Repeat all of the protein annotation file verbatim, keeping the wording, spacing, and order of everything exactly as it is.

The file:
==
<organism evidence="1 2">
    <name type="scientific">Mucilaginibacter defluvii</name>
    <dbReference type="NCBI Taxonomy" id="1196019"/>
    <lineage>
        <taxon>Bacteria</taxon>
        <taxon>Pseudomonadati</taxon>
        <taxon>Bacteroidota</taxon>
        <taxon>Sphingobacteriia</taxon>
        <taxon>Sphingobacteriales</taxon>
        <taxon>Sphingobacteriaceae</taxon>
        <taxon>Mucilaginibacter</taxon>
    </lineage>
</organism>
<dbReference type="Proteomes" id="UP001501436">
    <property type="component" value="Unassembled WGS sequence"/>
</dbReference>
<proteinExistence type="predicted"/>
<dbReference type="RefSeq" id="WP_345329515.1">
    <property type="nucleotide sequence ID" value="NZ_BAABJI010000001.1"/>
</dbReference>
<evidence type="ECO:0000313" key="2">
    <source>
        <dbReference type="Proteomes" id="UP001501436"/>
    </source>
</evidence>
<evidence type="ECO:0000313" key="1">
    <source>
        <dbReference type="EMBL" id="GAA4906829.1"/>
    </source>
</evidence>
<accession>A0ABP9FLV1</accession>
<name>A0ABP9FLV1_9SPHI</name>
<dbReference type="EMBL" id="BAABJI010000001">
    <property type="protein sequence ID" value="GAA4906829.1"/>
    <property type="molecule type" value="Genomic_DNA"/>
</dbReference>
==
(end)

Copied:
<organism evidence="1 2">
    <name type="scientific">Mucilaginibacter defluvii</name>
    <dbReference type="NCBI Taxonomy" id="1196019"/>
    <lineage>
        <taxon>Bacteria</taxon>
        <taxon>Pseudomonadati</taxon>
        <taxon>Bacteroidota</taxon>
        <taxon>Sphingobacteriia</taxon>
        <taxon>Sphingobacteriales</taxon>
        <taxon>Sphingobacteriaceae</taxon>
        <taxon>Mucilaginibacter</taxon>
    </lineage>
</organism>
<dbReference type="Proteomes" id="UP001501436">
    <property type="component" value="Unassembled WGS sequence"/>
</dbReference>
<proteinExistence type="predicted"/>
<dbReference type="RefSeq" id="WP_345329515.1">
    <property type="nucleotide sequence ID" value="NZ_BAABJI010000001.1"/>
</dbReference>
<evidence type="ECO:0000313" key="2">
    <source>
        <dbReference type="Proteomes" id="UP001501436"/>
    </source>
</evidence>
<evidence type="ECO:0000313" key="1">
    <source>
        <dbReference type="EMBL" id="GAA4906829.1"/>
    </source>
</evidence>
<accession>A0ABP9FLV1</accession>
<name>A0ABP9FLV1_9SPHI</name>
<dbReference type="EMBL" id="BAABJI010000001">
    <property type="protein sequence ID" value="GAA4906829.1"/>
    <property type="molecule type" value="Genomic_DNA"/>
</dbReference>